The U.S. Supreme Court June 3 limited a procedural defense available to employers in job discrimination lawsuits by finding that workers’ obligation to file bias claims with an administrative agency before going to court is a claims-processing requirement.
The high court said in a unanimous ruling that the requirement to file charges with the Equal Employment Opportunity Commission or similar state agencies isn’t a jurisdictional issue. That means an employer can lose the right to get a discrimination lawsuit thrown out based on a worker’s failure to exhaust his or her claim with an agency.
The ruling puts the onus on employers to promptly raise their objections to get lawsuits brought under Title VII of the 1964 Civil Rights Act tossed on that procedural ground. But it doesn’t remove a worker’s obligation to file administrative claims before going to court.
“A Title VII complainant would be foolhardy consciously to take the risk that the employer would forgo a potentially dispositive defense,” Justice
Ginsburg, who dominated questioning during oral argument, likened Title VII’s administrative exhaustion requirement to other processing rules that don’t implicate court jurisdiction. Other examples include the need for parties to raise objections during agency rulemaking and procedures for copyright registration, she said.
Although the ruling wasn’t surprising, it underscores the need for employers and their attorneys to scrutinize complaints and make sure they match up with the administrative charges, said Paul Goatley, attorney with the management-side law firm Fisher & Phillips. Any problems with a worker’s obligation to exhaust administrative remedies should be raised in the employer’s answer to the complaint or in a motion to dismiss, he said.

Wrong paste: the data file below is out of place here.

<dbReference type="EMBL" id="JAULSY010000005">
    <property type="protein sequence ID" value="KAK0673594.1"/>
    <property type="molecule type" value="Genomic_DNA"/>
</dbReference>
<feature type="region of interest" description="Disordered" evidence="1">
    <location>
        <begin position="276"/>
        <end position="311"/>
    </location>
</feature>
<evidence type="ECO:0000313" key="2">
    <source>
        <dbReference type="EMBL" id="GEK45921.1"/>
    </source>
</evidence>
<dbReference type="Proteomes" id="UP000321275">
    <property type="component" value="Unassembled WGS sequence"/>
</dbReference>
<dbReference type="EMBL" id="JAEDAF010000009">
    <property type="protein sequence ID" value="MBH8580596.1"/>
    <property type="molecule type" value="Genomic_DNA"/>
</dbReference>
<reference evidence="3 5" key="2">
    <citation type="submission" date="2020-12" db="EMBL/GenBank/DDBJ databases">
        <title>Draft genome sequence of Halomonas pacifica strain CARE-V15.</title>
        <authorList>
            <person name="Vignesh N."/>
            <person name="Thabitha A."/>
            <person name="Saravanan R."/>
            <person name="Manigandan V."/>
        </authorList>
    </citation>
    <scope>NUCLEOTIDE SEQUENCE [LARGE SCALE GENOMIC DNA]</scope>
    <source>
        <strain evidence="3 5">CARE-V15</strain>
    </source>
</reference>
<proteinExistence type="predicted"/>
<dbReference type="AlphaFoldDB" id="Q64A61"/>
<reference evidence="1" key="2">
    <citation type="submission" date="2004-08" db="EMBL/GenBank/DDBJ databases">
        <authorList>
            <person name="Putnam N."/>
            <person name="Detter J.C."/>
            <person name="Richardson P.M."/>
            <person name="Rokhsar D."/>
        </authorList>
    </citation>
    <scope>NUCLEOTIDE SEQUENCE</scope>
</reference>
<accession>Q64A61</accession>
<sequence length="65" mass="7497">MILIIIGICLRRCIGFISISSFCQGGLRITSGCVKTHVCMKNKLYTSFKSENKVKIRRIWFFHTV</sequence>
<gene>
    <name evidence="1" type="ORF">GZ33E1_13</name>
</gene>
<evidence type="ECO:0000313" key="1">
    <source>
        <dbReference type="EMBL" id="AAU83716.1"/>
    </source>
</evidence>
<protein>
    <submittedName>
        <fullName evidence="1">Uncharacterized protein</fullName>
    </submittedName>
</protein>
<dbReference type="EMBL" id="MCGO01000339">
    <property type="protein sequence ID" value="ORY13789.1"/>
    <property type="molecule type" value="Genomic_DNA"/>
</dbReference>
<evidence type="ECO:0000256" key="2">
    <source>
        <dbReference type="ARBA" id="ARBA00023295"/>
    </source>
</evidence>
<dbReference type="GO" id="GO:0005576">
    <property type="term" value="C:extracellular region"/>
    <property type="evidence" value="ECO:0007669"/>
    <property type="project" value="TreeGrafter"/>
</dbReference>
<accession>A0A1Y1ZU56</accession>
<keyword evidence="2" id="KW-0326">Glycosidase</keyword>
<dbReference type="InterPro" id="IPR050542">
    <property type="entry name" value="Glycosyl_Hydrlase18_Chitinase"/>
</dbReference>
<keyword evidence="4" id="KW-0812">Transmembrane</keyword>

“If they fail to do that at the outset, they definitely risk losing that defense,” Goatley said.
The decision will matter most in cases in which a worker files an administrative charge but later adds other claims in a lawsuit that didn’t get investigated by the agency, and the employer fails to immediately raise the procedural defense to those added claims, said Carolyn Wheeler, a former EEOC attorney who practices at the plaintiffs’ law firm Katz Marshall & Banks.
It’s relatively common for workers to amend their complaints with new allegations, said Deborah Widiss, a law professor at Indiana University.
“The sad reality is that they do often face retaliation,” Widiss said of workers who bring job bias claims. “Sometimes that retaliation can involve another kind of discrimination.”
The Supreme Court’s ruling stems from former Fort Bend County, Texas, worker Lois Davis’ religious discrimination claim, which she added to her original charge of sexual harassment and retaliation. Fort Bend argued that Davis never included that additional claim in the administrative charge before she sued, but the U.S. Court of Appeals for the Fifth Circuit said the county was too late to raise that defense.
The decision affirming the Fifth Circuit’s ruling settles a deep circuit split on the issue. Eight circuit courts had ruled that pre-suit claim exhaustion is just an element of making a discrimination claim under Title VII of the 1964 Civil Rights Act, while three said it’s a jurisdictional obligation.
The ruling also should allow Davis to take her lawsuit to trial in a Texas federal court, said her attorney, Raffi Melkonian of Wright Close & Barger.
Fort Bend’s lawyer, Colleen Roh Sinzdak of Hogan Lovells, didn’t immediately respond to requests for comment.
The case is Fort Bend Cty. v. Davis, U.S., No. 18-525, Decision 6/3/19.